What is Your Attachment Style?
Getting to know and understand attachment theory can help you get to the bottom of problems that may be repeating themselves in your relationships. Attachment theory offers reasoning for certain behaviors and patterns in relationships in adulthood. Generally speaking the overarching influence on your attachment style is your relationship with your parents or primary caregivers in childhood. Childhood plays an important role in setting the stage for relationship building in adulthood.
British psychologist, psychiatrist, and psychoanalyst John Bowlby has gained notoriety for his contributions and work on attachment theory.
To date, there are 4 attachment styles John Bowlby has studied:
While there are of course specifics about each attachment style, it is important to discuss the development of these attachment styles. Secure attachment is modeled by the primary caregivers in your life. Because children are dependent on caregivers for support, comfort and soothing, having physical and emotional needs met as a child helps to build secure attachment. On the flip side, insecure attachment is developed when the childhood environment is missing care, warmth, and attunement to a child’s needs. Attachment theory offers clarity around how we get, or seek to get our needs met.
Self-analysis can help us take a look at the attachment style characteristics, and help us to navigate what might need work in order to realize better relationship dynamics.
An anxious/ preoccupied attachment style is driven by negative self-image, and the need for external support or validation. A person with this attachment style fears abandonment and seeks responsiveness. When an anxious/ preoccupied person receives a response, their anxiety is usually unhealthily quelled. People with this attachment style value relationships highly, but constantly wonder if their partner is equally as invested.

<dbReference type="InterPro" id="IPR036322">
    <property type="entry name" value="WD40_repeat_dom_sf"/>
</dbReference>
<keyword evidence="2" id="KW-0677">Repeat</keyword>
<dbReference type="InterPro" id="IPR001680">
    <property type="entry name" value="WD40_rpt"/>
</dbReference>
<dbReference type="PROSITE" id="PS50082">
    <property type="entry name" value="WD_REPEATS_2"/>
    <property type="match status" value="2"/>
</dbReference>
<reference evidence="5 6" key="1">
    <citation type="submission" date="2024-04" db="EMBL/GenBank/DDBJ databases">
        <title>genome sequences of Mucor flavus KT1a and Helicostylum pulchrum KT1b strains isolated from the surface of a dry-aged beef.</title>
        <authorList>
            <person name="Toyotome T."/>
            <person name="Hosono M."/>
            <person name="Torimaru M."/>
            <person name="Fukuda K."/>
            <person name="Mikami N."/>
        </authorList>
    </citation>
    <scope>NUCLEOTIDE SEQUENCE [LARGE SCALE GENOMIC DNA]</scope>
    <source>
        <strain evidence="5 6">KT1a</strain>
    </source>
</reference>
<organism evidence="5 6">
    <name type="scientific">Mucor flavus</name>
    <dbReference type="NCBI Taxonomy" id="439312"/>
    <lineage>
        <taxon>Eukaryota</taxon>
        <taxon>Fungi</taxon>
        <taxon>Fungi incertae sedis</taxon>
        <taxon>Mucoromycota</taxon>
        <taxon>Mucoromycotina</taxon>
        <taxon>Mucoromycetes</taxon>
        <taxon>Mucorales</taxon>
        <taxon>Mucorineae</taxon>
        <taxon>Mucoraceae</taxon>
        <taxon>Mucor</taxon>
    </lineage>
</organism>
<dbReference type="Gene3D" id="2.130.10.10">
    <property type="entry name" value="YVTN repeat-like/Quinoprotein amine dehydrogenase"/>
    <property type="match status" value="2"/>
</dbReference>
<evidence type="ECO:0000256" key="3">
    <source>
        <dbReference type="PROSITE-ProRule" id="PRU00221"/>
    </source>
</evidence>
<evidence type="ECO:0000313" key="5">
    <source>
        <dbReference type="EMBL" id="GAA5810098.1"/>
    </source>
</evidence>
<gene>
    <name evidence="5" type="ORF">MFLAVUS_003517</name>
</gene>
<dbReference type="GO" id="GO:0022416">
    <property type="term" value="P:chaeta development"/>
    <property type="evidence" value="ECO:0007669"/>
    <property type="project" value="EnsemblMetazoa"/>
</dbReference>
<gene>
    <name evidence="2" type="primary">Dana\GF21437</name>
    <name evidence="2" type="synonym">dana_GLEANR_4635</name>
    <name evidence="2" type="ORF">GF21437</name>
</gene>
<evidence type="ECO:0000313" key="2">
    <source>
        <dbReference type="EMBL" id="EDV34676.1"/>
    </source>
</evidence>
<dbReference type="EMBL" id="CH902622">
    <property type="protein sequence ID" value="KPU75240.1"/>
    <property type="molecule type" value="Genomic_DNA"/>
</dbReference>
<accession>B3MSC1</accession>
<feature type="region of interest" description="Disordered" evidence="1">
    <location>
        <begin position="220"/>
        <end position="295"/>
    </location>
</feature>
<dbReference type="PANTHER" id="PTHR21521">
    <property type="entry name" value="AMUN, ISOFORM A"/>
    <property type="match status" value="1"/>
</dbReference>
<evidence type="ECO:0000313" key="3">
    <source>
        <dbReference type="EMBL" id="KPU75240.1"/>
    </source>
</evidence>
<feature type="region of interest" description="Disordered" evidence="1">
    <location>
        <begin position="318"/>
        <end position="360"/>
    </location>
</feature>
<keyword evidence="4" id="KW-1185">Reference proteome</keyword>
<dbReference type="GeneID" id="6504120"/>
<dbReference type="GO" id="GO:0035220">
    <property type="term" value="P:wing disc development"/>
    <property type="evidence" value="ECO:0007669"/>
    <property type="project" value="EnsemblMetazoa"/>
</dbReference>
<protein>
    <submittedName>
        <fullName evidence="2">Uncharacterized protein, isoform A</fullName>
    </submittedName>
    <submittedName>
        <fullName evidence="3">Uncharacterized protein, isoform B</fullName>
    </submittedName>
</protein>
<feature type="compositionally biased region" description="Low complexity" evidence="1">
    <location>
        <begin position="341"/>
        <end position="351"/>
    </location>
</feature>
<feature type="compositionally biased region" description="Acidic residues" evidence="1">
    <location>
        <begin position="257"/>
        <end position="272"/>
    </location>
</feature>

In this instance of attachment, living without a partner or being alone causes high anxiety. In relationships the absence of support and intimacy may cause anxiety to arise, leading to clingy behavior, demanding behavior, or possessive behavior. This attachment style may also show up as desperation for love. Unfortunately, here, emotional hunger can be mistaken for real love and trust.
The disorganized/ fearful-avoidant attachment style displays unstable and ambiguous behavior, and partnerships and relationships become both a source of desire and a source of fear. Fearful-avoidant individuals desire intimacy and closeness, but also have a difficult time trusting and depending on others. Because of the ambiguous behavior, disorganized/ fearful-avoidant people’s emotions are mismanaged, there is emotional overwhelm and there is unpredictable moodiness. While this attachment type might display strong emotional attachment out of fear of being hurt, usually they are afraid of closeness and distance. This can land disorganized/ fearful-avoidant type in relationships with many highs and lows. Because they fear abandonment they can struggle with intimacy and could end up in an abusive relationship.
Avoidant/ dismissive people appear to be emotionally independent, strong, self-sufficient, and appear to have a positive view of self. This attachment style does not usually feel the need to be in a relationship because they do not want to depend on others, or have others depend on them. Of the attachment styles this one is the “lone wolf.” Avoidant/ dismissive people do not seek support or approval from social bonds, and they often avoid emotional closeness. When faced with an emotionally charged situation, they will likely hide or suppress their feelings.
We all need connection and the avoidant/ dismissive attachment type uses isolation as a “pseudo-independence.” These people emotionally shut down and can easily detach from their family.
In contrast to the other attachment styles the secure attachment style thrives in relationships, knowing how to healthily and openly expressing emotions. A secure person knows they can depend on their partner, and let their partner depend on them. They know support is a two way street, and they are able to support their partner in times of stress, and seek support when they need to. Relationships with a secure person are based on honesty, tolerance, and emotional closeness. Secure people also have a positive view of themselves and do not fear being on their own. Children with secure attachment will feel their parents are a base, but they will be confident enough to wander into the world on their own. This supports confidence in relationships as well as healthy freedom.
With a positive view of themselves, secure people find natural satisfaction in relationships, this supports equality, honesty, and openness.